What is ironic about the timing of Caesar's murder, in relation to preceding events?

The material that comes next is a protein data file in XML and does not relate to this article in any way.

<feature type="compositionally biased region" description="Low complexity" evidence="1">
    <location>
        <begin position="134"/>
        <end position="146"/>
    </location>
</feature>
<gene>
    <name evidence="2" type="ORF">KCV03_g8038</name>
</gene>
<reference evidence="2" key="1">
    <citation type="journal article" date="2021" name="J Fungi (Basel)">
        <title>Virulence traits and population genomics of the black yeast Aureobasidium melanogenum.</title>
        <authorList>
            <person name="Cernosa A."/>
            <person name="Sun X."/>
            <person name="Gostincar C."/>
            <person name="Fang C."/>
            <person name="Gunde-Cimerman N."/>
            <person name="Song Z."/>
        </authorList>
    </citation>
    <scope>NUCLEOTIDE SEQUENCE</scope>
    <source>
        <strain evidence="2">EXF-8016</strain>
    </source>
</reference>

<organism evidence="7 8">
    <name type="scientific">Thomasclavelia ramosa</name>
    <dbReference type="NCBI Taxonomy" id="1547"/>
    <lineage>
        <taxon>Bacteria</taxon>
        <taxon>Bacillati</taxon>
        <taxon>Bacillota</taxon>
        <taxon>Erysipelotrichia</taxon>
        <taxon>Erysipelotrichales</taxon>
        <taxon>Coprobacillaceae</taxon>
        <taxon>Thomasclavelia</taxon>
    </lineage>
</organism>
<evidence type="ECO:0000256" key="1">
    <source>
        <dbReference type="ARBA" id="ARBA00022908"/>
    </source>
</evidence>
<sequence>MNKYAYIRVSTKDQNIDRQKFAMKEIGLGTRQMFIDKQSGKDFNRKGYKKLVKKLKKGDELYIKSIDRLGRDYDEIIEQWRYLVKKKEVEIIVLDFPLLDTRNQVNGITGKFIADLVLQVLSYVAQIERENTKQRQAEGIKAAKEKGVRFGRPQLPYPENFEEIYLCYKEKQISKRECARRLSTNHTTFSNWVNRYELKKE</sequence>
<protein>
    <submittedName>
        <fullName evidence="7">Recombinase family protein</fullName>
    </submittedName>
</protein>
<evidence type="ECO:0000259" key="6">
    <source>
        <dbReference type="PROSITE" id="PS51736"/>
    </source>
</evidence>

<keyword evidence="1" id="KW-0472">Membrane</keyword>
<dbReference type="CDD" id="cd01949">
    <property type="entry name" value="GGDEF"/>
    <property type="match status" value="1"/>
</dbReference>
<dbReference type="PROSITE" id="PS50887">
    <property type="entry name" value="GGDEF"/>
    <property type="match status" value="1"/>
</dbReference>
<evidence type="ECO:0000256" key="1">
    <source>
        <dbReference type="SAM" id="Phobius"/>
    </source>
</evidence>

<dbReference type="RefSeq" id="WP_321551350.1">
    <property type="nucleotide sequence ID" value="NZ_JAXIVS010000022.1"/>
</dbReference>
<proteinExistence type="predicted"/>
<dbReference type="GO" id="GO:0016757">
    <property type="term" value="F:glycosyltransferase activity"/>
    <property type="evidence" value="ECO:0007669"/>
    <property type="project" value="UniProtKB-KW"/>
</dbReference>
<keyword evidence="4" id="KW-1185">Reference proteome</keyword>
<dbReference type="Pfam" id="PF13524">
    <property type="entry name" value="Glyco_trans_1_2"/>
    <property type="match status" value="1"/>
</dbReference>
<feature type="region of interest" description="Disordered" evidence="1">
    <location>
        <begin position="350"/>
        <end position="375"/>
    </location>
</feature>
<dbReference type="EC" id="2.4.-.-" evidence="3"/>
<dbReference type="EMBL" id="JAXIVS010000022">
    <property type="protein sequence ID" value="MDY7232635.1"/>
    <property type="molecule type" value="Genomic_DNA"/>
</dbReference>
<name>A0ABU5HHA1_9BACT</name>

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In Act III, scene i, there are two aspects of Caesar's death that might seem ironic to the audience. First, this great and powerful man was warned on several occasions that he would be killed on March 15th. The soothsayer warns Caesar to "beware the ides of March." His wife, Calpurnia, has just spent the night having nightmares about her husband's murder.Yet the man who has defeated so many enemies and is known as a tactical genius, ignores these warnings and openly walks into a trap designed to kill him. The most ironic thing, however, may be the fact that, in the moments immediately preceding his assassination, according to plan, Metellus approaches Caesar, begging him to repeal the exile of his brother. Caesar then gives a speech about his own greatness and unwaivering character. It is in this moment of boasting that the conspirators choose to begin the attack.
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